As the English Folk Dance and Song society celebrates its 75th anniversary, Tom Service visits Lincolnshire. From Percy Grainger's field recordings of folksong at Brigg to the peal of tuned bells at Croyland Abbey, he asks how music shapes the sense of where we live.
In this programme
A Lincolnshire Odyssey
As the English Folk Dance and Song Society celebrates its 75th anniversary Tom takes his cue from pioneering folk song collectors Percy Grainger and Cecil Sharp and travels to Lincolnshire to find out how music, landscape and regional identity are inextricably linked. Tom is joined on his journey through the county by music lecturer Daniel Grimley and cultural geographer David Matless, both from Nottingham University.
English Folk Song and Dance Society 75th Anniversary
The journey begins at Cecil Sharp House in London, home to some of the most important collections of traditional song and dance in the country. Singer and librarian Peta Webb shows Tom the actual phonograph Percy Grainger took to Lincolnshire to collect folk-song recordings, and copies of his extraordinarily detailed original transcriptions.
In 1905, Percy Grainger heard a folk-music competition in Brigg - here began his fascination with the folk-song of Lincolnshire. Grainger's extraordinary personality is revealed in a Self-Portrait of Percy Grainger and Tom talks to one of the editors, David Pear, to find out more about the man and his music.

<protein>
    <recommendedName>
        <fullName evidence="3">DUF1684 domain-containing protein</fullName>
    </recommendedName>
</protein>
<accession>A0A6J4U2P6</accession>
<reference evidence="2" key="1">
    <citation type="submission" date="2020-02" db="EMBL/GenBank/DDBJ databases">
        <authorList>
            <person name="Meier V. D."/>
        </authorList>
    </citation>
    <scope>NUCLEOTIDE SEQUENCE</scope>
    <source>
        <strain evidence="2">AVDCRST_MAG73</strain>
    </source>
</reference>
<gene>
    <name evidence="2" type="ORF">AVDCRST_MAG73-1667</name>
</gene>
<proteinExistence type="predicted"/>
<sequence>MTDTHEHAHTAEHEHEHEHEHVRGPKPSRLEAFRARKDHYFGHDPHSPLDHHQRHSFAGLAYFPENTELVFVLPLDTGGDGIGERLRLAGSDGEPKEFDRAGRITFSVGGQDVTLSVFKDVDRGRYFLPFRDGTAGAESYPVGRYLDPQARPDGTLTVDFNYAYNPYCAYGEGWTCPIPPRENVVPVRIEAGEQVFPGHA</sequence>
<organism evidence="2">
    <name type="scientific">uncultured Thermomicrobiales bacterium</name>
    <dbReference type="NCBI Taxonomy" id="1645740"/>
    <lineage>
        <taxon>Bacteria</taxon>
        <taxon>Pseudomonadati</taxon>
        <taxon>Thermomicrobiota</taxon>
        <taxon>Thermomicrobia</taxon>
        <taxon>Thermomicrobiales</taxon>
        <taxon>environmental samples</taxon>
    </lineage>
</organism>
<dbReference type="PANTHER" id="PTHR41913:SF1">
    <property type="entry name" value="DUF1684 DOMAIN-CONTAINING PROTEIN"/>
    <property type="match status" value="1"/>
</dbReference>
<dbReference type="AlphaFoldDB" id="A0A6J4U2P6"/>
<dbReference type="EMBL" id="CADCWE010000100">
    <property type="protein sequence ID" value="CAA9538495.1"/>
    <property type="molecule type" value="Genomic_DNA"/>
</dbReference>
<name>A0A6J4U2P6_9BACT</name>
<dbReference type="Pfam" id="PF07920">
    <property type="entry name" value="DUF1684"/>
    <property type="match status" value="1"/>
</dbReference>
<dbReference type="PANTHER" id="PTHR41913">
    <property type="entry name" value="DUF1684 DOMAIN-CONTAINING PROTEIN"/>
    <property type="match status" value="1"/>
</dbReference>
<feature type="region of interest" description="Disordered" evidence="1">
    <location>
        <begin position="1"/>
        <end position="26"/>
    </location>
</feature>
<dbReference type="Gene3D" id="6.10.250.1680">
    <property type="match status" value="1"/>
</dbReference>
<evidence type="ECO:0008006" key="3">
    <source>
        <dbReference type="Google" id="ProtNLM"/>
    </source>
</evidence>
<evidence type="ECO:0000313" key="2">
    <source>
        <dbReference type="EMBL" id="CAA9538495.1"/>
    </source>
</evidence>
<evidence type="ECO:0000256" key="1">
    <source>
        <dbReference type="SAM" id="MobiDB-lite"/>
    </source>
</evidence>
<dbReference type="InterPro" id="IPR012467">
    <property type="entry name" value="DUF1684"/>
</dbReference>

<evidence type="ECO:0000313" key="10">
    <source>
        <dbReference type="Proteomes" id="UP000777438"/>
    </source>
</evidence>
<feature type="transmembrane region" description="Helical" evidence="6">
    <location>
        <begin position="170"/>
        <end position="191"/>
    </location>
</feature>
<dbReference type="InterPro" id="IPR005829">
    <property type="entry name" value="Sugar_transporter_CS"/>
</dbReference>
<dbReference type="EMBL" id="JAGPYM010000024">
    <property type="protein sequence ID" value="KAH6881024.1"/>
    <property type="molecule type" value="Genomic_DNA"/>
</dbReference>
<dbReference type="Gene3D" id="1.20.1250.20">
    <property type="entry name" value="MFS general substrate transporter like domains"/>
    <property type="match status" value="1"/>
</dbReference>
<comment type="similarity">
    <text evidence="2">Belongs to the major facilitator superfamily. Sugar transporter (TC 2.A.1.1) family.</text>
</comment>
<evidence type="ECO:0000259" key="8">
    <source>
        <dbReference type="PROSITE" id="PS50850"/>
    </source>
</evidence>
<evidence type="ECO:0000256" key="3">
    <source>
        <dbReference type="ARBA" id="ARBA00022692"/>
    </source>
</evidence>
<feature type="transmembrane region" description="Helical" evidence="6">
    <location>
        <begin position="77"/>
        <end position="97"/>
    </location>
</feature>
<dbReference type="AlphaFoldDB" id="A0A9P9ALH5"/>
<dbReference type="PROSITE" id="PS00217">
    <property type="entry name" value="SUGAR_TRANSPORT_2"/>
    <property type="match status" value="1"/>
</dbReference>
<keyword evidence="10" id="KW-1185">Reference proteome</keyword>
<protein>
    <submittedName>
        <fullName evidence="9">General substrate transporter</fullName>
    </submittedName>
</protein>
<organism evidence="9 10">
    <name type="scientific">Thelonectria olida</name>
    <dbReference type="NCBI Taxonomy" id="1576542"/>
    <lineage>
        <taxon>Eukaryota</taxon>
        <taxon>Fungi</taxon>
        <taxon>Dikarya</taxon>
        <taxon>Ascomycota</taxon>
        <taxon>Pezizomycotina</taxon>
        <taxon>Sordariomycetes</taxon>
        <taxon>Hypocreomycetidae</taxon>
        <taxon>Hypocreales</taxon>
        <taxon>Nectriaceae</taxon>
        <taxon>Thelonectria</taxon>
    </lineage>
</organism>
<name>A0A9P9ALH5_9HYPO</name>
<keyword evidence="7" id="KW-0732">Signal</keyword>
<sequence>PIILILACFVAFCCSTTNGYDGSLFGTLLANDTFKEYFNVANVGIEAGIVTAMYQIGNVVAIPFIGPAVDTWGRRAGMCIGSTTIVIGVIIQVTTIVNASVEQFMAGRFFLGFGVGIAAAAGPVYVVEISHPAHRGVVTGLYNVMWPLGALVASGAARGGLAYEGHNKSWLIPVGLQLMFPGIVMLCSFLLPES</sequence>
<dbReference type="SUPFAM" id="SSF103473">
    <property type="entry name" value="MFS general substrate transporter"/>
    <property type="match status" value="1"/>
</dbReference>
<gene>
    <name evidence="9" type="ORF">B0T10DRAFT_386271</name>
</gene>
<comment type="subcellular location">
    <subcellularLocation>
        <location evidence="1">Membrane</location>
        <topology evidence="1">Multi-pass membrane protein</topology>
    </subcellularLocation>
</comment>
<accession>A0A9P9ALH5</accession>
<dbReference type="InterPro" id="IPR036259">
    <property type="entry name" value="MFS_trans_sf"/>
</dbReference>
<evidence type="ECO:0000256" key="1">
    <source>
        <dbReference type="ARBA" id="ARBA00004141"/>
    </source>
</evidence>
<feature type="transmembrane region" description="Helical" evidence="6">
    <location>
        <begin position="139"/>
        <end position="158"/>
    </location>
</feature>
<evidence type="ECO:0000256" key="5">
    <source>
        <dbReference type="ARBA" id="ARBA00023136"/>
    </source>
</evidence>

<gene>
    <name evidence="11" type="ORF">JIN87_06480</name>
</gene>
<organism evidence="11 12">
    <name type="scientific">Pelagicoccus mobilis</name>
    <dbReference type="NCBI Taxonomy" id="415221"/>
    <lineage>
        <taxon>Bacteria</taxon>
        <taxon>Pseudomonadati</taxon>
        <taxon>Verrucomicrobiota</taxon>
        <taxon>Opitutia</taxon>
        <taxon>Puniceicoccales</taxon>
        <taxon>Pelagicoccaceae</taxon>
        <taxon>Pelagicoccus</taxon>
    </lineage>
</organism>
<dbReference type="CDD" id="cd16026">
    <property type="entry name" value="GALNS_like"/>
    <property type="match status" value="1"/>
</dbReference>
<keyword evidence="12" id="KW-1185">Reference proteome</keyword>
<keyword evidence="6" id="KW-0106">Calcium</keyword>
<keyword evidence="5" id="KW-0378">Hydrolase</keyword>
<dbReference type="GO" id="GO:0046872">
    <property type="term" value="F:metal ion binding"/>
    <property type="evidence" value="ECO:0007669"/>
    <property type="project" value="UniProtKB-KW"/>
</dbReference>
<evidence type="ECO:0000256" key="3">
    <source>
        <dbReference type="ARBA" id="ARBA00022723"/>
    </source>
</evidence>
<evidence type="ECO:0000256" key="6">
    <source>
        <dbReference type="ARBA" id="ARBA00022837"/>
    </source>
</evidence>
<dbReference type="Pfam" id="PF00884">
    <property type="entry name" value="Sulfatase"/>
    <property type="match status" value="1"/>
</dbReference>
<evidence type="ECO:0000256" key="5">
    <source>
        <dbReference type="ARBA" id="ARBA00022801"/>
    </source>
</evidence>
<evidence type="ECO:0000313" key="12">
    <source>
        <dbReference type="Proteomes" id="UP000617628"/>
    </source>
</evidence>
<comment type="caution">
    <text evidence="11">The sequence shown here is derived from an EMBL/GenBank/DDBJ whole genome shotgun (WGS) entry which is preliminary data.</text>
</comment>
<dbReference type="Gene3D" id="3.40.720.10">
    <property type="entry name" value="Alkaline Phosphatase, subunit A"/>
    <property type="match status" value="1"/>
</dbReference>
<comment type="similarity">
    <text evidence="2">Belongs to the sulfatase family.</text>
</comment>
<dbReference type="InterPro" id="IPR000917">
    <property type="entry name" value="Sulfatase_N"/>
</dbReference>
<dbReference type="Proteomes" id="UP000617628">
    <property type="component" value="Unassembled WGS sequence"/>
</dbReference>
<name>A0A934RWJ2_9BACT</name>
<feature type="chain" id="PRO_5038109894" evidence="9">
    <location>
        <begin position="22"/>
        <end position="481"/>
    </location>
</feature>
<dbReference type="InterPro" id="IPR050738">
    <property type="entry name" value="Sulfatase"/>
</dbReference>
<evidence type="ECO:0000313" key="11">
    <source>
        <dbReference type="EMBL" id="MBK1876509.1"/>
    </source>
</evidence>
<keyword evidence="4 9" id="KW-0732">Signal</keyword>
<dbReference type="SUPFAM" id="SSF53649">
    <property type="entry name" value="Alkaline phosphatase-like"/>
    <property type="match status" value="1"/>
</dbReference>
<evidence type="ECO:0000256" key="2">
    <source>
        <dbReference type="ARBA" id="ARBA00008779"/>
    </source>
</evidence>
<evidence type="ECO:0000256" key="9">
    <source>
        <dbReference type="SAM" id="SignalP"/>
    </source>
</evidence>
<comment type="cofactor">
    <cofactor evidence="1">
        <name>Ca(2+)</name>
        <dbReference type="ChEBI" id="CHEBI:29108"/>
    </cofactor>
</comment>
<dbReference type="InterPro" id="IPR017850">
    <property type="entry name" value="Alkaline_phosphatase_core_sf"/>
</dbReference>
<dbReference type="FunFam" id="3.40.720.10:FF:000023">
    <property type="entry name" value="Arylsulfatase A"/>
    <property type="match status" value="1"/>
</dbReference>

Folk music and the Tealby manuscript
In the heart of Lincolnshire, Tom stops off at the King's Head pub in the picturesque village of Tealby to hear local folk songs performed from the jottings of a 19th Century paper-maker - the Tealby manuscript. Melodeon player Liam Robinson and singer Brian Dawson explain the importance of music in creating a sense of place.
Bell-ringing at Crowland Abbey
The journey ends in the far south of the county at Crowland Abbey and one of the most ancient of all musical traditions - bell-ringing. The bells of Crowland Abbey have been pealing for more than a thousand years, and their role in local life and the sound of the Lincolnshire fens is entwined.
Join Tom to discover how the distinctive sound of a county is forged, and how this sound is bound up with the identity of the region.